In March of this year Collyer Bristow was successful in obtaining judgment for its client Timesource Limited in relation to the passing off of its HENLEY branded watches. This judgment has subsequently been upheld by the Court of Appeal.

Giving the leading judgment Arden LJ (with whom Pill LJ and Black LJ agreed) said:

"In my judgment, the judge was entitled to reach the conclusion that the appellants had misrepresented their watches produced under the name HENLEYS as those of the respondents. The judge gave a clear, comprehensive and succinct judgment and no error of law or fact in it has been shown."

In brief, the decision is interesting on 3 points:

  1. The Judge's ability to draw inferences of confusion in passing off case when there is little or no actual evidence of confusion;
  2. Whether evidence of confusion in passing off has to be "the right way round", as contrasted with trade mark infringement;
  3. Whether a judge has to reach an express finding that there has been "substantial" deception or whether this can be implied from his judgment. This is not a matter of counting heads but is both a qualitative as well as quantitative question.


The Claimants/Respondents were importers and wholesalers of HENLEY branded watches and the Defendants/Appellants, one of whom had an existing business branded "HENLEYS" for youth streetwear, had launched a line of fashion watches at a similar price range and through similar trade channels. The Claimant also has a trade mark registration, but this is the subject of invalidation action at OHIM and so formed no part of this decision.

Initially the First Defendant had requested and been granted a licence from the Claimants. The licence was in respect of the use of the mark HENLEY in respect of watches to be branded HENLEYS. Importantly the licence contained provision for payment of a royalty and quality control safeguards which were actively enforced. At the end of 2009 the Defendants terminated the licence and decided to continue to sell their product without it. The Claimants sued for passing off and won on liability.


On appeal, the Defendants argued that

  1. the judge drew the wrong inferences from the evidence of misrepresentation. Much of the witness evidence was "the wrong way round", with trade customers thinking that the Claimants' HENLEY watches were the Defendants' HENLEYS watches;
  2. the judge had not taken the licence into account, and since the Defendants had not been in breach of the safeguards for the Claimant, there was no passing off while it was in force, and the Defendants had not changed the way they sold their watches post-termination;
  3. the Second Defendants' concurrent goodwill in "HENLEYS" for clothing had not been given sufficient weight;
  4. the judge failed to consider whether the misrepresentation had been made to a substantial number of members of the public: he was relying solely on his own impression; and
  5. since the judge had found there was no erosion of the HENLEY brand, he could not logically say that the Claimant had suffered damage by likely loss of sales.

It was held that, while there was little direct evidence from the witnesses of operative, non-transitory misrepresentation, following Spalding v Gamage the judge was not bound by this to reach the conclusion that misrepresentation was not made out. He was entitled to form his own judgment as to whether there had been a misrepresentation after assessing the totality of the evidence.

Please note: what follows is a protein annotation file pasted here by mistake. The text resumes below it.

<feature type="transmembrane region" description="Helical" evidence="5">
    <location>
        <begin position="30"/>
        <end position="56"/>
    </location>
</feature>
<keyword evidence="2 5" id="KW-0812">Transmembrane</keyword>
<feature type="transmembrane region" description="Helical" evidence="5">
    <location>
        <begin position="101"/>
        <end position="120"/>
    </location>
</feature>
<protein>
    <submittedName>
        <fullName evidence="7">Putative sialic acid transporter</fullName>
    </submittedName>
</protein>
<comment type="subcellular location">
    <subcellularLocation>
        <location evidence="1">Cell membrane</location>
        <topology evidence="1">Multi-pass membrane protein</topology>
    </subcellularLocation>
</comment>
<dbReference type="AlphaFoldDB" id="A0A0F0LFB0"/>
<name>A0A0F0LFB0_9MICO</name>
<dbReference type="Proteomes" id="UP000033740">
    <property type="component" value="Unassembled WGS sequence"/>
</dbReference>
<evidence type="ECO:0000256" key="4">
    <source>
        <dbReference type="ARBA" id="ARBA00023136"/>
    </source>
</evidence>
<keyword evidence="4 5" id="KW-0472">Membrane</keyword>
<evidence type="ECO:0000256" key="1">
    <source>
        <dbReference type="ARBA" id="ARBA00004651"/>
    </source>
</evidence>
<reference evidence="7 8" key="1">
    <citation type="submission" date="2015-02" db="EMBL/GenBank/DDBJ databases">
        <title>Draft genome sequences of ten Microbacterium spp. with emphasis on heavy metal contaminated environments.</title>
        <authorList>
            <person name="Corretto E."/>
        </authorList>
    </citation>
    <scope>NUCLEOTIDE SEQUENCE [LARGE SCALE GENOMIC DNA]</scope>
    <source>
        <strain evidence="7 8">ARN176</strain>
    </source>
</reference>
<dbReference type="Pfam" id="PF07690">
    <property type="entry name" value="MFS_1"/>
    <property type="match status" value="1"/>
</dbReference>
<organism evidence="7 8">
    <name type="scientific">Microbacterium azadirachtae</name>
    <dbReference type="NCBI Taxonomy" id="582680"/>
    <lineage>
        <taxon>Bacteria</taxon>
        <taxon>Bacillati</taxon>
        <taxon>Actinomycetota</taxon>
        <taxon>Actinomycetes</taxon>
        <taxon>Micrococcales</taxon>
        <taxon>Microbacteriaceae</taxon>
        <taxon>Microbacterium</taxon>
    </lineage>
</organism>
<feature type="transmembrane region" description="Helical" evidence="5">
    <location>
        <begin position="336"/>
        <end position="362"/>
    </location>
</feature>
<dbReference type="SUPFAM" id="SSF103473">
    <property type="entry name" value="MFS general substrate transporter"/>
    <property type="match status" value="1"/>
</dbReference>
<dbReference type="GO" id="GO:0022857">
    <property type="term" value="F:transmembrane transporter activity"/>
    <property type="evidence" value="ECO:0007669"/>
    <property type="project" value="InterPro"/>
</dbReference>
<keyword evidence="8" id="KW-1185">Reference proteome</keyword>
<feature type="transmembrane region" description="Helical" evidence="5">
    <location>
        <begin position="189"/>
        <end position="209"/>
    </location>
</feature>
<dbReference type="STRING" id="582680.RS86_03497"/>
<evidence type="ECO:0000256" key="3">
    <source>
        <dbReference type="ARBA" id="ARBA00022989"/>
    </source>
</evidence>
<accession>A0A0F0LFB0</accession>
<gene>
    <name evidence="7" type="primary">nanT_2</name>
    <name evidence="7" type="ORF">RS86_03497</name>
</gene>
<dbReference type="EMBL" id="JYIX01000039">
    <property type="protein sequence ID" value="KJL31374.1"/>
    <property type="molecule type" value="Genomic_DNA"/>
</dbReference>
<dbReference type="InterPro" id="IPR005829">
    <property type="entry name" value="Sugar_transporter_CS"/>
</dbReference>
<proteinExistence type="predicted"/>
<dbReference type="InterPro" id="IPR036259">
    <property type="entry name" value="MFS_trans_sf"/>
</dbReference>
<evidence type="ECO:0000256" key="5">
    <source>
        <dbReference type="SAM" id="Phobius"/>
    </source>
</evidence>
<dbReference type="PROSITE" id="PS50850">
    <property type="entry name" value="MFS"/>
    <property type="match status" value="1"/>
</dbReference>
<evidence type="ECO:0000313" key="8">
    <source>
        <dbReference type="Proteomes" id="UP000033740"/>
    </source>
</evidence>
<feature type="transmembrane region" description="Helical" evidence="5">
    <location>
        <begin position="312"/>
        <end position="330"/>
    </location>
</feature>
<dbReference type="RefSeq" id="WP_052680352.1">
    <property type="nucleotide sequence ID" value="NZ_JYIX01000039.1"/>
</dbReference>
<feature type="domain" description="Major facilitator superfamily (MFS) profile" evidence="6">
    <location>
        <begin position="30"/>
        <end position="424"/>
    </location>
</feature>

He was also entitled to leave the licence out of account since there were arguments on it that cut both ways. On concurrent goodwill, the judge had dealt with this at length and reflected it in the injunction that he made. However, concurrent goodwill did not constitute a defence to passing off because the Second Defendant did not prove that it had goodwill in the name HENLEYS on its own in the field of watches. Unless he was plainly wrong the Appeal Court would not intervene.

On substantiality, the judge considered that HENLEY and HENLEYS are virtually identical and was entitled to reach the view that they would be perceived as such by all, or almost all, prospective purchasers. It followed that a substantial number of members of the public would be involved. The judge gave reasons for holding that the misrepresentation would be the "right" way round: purchasers of watches were more likely to know of HENLEY watches than HENLEYS clothing, which was known only in the youth market. At paragraph 47 her ladyship said:

"The situation, in which a judge is faced with limited evidence of misrepresentation and clear evidence of confusion, is exactly the sort of situation in which the judge is justified in giving more weight to his own experience and to the other evidence, especially the "real" evidence, as I have called it, than to the evidence of the witnesses. As I see it, that is what happened here. Given the judge's clear findings as to very substantial similarities between the watches, in my judgment, the judge was entitled to give the deciding weight to that other evidence and to conclude in substance that there would be a substantial number of people who would be actually deceived."

On damage, the judge was entitled to infer a loss of sales. There is no absolute requirement for damage to be substantial, and his finding was not on the facts undermined by his quite separate finding that there was no damage to goodwill. Damage need not be shown under more than one head. Thus the judge's rejection of erosion of goodwill as a head of damage did not undermine his conclusion that there was a likely loss of sales.

This is an interesting decision as it confirms that there may be a number of reasons why evidence of actual confusion may be limited or absent. Indeed the more complete the passing off the less likely an individual is to realise it. Ultimately it will be for the Judge to decide upon the likelihood of confusion based on the evidence before them.